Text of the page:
Wednesday, 8 July 2015

Life is a game of inches!

                                 Photo by Etienne Van Rensburg

From parking your car and nearly missing that pole with your rear view mirror to missing out on that sprint finish by 0.01 seconds, life is a game of inches.  I have learnt over the past month the importance of that inch. The knowledge of every small detail is like a passport you can take anywhere in the world. Just like baking a cake, if you don’t follow the recipe and take a short cut, the likelihood of the cake turning out is a hit and miss.

After my first race in Europe, London WTS, I had some solid weeks of training building up some consistency, confidence and warming (literally) back into Vitoria Gasteiz.  Summer has arrived for us or otherwise known as a “heatwave “ for the Europeans. You get into a routine of what you do on each day every week and like they say if it ain’t broke don’t fix it. It is always nice being back in a group environment with always someone to train with, work with on your good and bad days.

A made a small trip via the train, to Barcelona, to race the Garmin Barcelona Triathlon. I have never been to Barcelona before, except the airport, so I was excited to race and have a look around post race. The race was different from normal races as the girls and guys started together which meant you can draft off the boys throughout the race. My first Olympic distance in ages, I enjoyed the hurt after a hard week of training leading in. It was a fun course that kept me motivated to work all day and ended up 2nd. Thank you to Javi Theilacker for inviting me to be part of such a great and well organised event.

It was all about recovery post race and getting another week of training in before heading to my first French Grand Prix of 2015 with my new team, Poissy Triathlon. I felt very welcomed and excited to be racing for a team, I always thought so highly of. Like most French races, it is about coming out alive out of the swim and even more so with Dunkerque with the first buoy being 100m or so away. I got nailed to start with, fists and legs all over the place but moved my way quickly on the back straight to the end of the front group. We rode the 5 lap bike course as a group of 18 trying to maintain the pace at the front to stay away from the group behind.  I felt strong that day running and I think I found some glimpses of my running legs.  I finished up in 9th place and 1st overall for our team. I can’t wait to race in Enbrum!  I look at French races as valuable opportunities to race the best in world and maybe sometimes surprise myself.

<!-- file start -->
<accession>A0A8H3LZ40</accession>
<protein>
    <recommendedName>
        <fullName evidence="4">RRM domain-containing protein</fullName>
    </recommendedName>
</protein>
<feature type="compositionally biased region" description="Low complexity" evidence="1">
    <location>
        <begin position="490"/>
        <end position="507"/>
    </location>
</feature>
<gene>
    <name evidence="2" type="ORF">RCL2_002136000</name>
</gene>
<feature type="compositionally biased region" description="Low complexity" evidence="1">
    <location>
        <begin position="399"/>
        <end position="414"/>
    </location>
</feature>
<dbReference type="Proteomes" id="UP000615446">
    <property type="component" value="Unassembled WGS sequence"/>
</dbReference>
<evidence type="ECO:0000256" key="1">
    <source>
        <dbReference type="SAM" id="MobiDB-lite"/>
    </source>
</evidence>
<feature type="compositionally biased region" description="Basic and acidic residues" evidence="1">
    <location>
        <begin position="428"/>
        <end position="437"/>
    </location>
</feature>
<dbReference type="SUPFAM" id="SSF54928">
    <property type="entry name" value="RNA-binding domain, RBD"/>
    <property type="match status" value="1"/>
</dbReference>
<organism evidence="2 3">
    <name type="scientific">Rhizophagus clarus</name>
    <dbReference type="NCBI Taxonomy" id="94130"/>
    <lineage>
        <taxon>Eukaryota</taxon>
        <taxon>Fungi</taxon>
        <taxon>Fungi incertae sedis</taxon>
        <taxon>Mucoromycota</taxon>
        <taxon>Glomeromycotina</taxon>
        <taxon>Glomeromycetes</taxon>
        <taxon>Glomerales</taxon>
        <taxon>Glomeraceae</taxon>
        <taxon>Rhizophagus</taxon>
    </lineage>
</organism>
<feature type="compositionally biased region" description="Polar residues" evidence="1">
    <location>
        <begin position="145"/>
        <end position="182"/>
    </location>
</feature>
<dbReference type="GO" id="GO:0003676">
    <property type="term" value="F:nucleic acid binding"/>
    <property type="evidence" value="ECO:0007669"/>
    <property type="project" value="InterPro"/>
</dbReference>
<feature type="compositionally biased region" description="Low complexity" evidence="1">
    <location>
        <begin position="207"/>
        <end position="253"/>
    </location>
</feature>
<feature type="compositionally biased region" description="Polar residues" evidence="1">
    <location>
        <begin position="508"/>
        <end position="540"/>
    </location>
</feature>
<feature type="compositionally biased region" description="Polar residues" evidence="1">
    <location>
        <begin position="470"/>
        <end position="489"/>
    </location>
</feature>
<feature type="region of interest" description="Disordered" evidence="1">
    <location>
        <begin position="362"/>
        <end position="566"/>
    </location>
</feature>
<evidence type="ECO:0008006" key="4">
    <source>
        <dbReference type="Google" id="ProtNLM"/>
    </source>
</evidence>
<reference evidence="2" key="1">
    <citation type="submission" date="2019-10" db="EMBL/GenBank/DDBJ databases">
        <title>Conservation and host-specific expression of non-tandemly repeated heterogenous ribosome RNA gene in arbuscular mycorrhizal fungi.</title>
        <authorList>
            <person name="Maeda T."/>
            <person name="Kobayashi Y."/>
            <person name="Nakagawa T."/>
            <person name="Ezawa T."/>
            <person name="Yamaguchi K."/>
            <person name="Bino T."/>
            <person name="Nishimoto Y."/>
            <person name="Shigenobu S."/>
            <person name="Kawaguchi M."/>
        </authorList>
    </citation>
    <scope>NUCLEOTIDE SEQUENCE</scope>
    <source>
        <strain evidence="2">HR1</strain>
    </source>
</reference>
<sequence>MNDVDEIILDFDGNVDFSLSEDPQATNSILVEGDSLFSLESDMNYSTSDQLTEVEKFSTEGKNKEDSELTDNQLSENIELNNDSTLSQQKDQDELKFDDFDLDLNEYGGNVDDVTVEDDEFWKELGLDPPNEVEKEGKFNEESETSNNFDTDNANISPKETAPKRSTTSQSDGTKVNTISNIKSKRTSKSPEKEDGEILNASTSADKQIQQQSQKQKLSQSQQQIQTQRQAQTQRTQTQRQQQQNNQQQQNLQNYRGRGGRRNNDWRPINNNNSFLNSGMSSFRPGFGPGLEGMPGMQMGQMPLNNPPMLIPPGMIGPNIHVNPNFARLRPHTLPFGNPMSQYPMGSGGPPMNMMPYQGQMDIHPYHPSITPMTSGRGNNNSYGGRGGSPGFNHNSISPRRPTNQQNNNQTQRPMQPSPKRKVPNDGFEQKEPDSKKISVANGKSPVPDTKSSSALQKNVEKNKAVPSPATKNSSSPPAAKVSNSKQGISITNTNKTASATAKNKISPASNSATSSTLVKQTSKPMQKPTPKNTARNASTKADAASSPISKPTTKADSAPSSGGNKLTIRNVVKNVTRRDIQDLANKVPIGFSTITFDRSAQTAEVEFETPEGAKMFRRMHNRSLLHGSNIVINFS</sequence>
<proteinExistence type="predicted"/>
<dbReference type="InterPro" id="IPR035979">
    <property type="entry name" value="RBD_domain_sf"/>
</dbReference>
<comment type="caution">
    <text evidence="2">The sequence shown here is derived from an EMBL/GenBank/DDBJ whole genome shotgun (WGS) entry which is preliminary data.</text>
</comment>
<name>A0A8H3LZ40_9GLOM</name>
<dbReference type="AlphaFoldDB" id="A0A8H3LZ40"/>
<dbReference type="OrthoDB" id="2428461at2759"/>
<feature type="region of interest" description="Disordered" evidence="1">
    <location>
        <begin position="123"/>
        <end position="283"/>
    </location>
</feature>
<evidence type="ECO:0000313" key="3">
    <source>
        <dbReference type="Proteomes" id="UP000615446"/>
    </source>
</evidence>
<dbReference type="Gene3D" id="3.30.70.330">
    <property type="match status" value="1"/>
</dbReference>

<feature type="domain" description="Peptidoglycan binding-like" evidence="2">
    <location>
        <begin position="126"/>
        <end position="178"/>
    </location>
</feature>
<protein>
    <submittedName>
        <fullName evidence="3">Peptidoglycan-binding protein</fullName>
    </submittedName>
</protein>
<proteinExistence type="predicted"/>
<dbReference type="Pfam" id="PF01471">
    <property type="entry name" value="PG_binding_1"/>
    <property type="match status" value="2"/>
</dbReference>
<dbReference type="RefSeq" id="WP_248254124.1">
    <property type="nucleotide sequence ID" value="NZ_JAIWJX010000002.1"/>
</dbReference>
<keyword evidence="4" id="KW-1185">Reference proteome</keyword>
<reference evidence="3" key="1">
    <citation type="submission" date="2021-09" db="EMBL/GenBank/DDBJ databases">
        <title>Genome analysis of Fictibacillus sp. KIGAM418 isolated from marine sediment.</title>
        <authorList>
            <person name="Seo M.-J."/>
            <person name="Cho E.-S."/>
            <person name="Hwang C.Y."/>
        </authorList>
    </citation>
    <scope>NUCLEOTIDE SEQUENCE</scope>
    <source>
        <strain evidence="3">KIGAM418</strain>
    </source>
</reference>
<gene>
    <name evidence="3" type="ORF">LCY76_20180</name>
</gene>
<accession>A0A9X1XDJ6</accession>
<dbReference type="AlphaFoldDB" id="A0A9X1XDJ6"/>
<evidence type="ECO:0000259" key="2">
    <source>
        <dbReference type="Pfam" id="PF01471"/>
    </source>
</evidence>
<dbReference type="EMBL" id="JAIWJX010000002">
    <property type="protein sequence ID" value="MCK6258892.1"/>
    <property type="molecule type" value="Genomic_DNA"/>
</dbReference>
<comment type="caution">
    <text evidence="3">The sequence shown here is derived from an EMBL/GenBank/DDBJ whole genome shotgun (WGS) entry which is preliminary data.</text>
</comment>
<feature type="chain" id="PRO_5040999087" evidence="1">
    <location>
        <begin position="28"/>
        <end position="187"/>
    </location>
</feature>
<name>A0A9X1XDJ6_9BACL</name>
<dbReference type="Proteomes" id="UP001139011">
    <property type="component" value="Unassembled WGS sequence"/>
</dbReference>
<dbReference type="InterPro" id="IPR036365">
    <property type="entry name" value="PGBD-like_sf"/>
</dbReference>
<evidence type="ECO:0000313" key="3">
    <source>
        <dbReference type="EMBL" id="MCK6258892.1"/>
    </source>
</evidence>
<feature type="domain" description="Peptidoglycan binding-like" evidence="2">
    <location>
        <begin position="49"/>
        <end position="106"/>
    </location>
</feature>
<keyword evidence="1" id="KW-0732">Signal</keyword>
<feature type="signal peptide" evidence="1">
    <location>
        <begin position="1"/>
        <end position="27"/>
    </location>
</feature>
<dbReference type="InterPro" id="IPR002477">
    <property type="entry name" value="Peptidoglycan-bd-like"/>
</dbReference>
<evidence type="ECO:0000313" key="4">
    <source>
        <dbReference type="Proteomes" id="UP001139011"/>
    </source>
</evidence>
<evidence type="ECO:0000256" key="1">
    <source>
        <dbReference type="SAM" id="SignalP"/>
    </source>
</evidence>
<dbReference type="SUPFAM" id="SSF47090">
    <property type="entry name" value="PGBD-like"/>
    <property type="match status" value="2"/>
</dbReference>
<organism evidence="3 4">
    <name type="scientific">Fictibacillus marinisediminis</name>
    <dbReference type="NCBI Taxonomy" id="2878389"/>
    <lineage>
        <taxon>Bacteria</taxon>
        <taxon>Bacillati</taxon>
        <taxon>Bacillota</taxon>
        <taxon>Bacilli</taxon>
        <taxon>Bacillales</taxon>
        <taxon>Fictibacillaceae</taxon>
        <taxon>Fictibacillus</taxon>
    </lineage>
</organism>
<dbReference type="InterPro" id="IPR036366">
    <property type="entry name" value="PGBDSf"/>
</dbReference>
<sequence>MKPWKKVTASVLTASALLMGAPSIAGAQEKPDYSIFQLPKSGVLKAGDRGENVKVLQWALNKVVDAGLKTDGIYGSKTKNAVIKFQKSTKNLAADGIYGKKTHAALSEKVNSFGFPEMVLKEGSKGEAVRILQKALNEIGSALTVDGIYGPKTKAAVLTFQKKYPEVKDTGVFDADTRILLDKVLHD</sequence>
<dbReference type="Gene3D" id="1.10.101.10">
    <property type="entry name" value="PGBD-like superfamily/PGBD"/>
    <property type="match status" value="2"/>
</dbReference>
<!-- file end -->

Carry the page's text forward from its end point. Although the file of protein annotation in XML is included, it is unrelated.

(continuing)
Last weekend I was looking forward to racing my Holten European Cup and seeing where my training was at over an Olympic distance. This course suits small break away groups and that was what I wanted from the start. We found out on it was getting changed from an Olympic to a sprint due to the heat. This changed the whole dynamic of the race and to be honest I was pretty annoyed over the change. I have raced plenty of races in heat and being athletes you have to adapt to whatever the uncontrollables are. We ended up starting at 7.30pm at night and after sitting around all day, it was a terrible time to start.

 I had a great swim and for the first time in ages, I felt comfortable swimming hard. We started with a group of 8 girls for the first 9km back into town. Before the first hill, the group behind us had just caught on and everyone was getting antsy as per usual. Climbing up the first hill, I thought I was in a good position at the front in the middle of the group. That changed pretty quickly. One of the American girls lost control taking a drink and I saw bikes and people crash in front of me. I had no where to go but on the road with more bikes and people on top of me. I looked down at my elbow with blood all over it, checked my bike and thought what the heck, get back on your bike. By the time I got back up, it was all over. I wanted to finish the race and catch as many girls as I could on the run. Finishing, I was still in abit of shock of everything that happened. I got a stitch to my elbow about 5 mins post race with no local to numb the pain and honestly, I just felt more faint. It’s pretty disappointing as I was looking  for a good performance there.

Now it is about getting the body back into working order for Hamburg WTS in a week and a half time.  I had three days out of the water with my stitch which nearly killed me as I love swimming! I am just grateful that I didn’t land about 1cm closer to my elbow bone otherwise I could be writing to you from Australia. Life is a game of inches sometimes cm’s. Move onto the next one…



  






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